From Astra: Book One of the Gaia Chronicles

by Naomi Foyle, UK

Story so far:  82 years after climate catastrophe and global nuclear war have devasted the planet, human civilisation is slowly regenerating. Growing up in the apparent eco-idyll of Is-Land, Astra Ordott only wants to defend her Gaian homeland from the ‘Non-Landers’ massed on its borders. But when Astra was seven, her dissident Shelter mother, Hokma Blesser, convinced her not to have the Security Shot – a dose of serum designed by Is-Land’s Ministry of Border Defence (IMBOD) to create a generation of docile, ultra-loyal and super-fit soldiers. Now a young teen, Astra is forced to hide her true self from her family and the community she still believes in and yearns to serve.


‘So.’ Klor waggled his famous eyebrows. The grey tufts were singed turquoise and gold from the light of the Fountain and his face, like everyone’s, was gleaming with mist and sweat. ‘Who’s ready for a story?’

Astra ought, she knew, to be gazing with rapt attention at her Shelter father, but from her place in the circle she stole a glance at the turf-roofed cave. A faint wind was hushing through the clearing’s curve of pine trees, and over Klor’s bony shoulders long shadows danced up the mud walls of Birth House. The lights in the water were as bright as tropical feathers and everyone was smiling, but the entrance to the dark womb-chamber was black and gaping open so the Ancestors could hear the story too. There was a place for the Ancestors in the circle, too, flanked by Klor on one side and on the other, her bottom firmly planted on the Teller’s Trunk, Nimma.

We are. We are. We are. The Security Generation shouted and bounced, consensus-speak waggling their hands in the air. Astra shifted uncomfortably. Even with the Fountain, it was a hot night. The Sec Gen section was three- or four-deep in places and she was squashed between Hokma’s hipbelt and a squirmy seven-year-old called Sprig. Behind her another seven-year-old, Tulsi, was sitting in her Shelter father’s lap and butting her feet into Astra’s back – kicking, actually. She reached behind and firmly pushed Tulsi’s sandals away.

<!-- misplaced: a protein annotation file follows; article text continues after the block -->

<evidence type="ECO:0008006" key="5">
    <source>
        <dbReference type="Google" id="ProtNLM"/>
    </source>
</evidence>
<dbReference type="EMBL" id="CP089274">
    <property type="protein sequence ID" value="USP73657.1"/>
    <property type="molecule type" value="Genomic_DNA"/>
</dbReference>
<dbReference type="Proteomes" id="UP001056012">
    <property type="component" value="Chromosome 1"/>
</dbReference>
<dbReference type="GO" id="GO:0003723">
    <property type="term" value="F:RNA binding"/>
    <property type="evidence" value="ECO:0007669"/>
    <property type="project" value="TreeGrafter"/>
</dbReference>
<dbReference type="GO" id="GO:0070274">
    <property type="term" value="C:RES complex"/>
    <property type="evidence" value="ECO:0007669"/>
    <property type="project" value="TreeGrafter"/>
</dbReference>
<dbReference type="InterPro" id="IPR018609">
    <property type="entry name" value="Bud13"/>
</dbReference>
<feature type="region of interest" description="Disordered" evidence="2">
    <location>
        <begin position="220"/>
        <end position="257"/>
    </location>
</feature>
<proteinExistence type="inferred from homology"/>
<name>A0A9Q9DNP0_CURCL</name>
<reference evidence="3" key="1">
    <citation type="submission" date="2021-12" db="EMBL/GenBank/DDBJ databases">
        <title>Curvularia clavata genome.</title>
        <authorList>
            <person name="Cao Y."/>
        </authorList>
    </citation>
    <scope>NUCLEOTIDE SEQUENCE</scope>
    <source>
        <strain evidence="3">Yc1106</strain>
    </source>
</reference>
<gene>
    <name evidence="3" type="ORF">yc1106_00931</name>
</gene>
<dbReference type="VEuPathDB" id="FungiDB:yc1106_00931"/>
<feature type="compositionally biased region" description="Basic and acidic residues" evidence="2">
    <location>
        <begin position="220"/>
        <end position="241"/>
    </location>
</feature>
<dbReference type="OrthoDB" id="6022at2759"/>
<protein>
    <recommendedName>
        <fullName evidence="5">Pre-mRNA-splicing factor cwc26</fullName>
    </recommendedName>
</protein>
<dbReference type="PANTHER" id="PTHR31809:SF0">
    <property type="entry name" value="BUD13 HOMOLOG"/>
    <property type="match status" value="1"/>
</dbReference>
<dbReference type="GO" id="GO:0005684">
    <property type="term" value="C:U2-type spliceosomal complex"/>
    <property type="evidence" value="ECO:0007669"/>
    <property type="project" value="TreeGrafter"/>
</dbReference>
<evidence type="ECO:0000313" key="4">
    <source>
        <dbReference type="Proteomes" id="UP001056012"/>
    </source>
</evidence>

Waaaah,’ Tulsi protested. She and Sprig had only just had their Security shots, so they weren’t placid yet.

‘Shhh.’ Her father bundled the girl closer to him.

 Hokma turned her head and frowned. ‘Astra,’ she warned.

‘Sor-ree.’ Astra stuck the tip of her dreadlock in her mouth and sucked. Nimma hated her doing that, but Nimma wasn’t looking.

‘Don’t do that either.’ Hokma reached up and tugged the dread back into place behind Astra’s ear. Frigging Gaia. Hokma was pushing it tonight. Astra scowled but kept quiet. She was already getting away with selfish behaviour, she knew, plonking herself down near the cool Fountain mist when the older Sec Gens should be sitting behind the little ones. She was on the edge of the group, though, like always, and for once Hokma hadn’t argued with her. She probably thought Astra wanted a good view of Nimma.

Me. I am. Hear hear. Hear Her. From around the Circle adults and non-Sec Gen Or-kids chipped in with shouts and cheers. People’s faces swam like glinting fish in the supernatural Fountain light. Behind them, the pine trees bristled up into the night like a forest palisade.

‘Good. Very good. Now, remember . . . Oh . . . Wait a minute.’ Klor pulled a perplexed face and scratched his head. ‘What must we all remember?’ Nimma, looking watery in a silver faux grass hipskirt and a mother-of-pearl necklace, put her hand to her ear and looked expectantly round the Circle.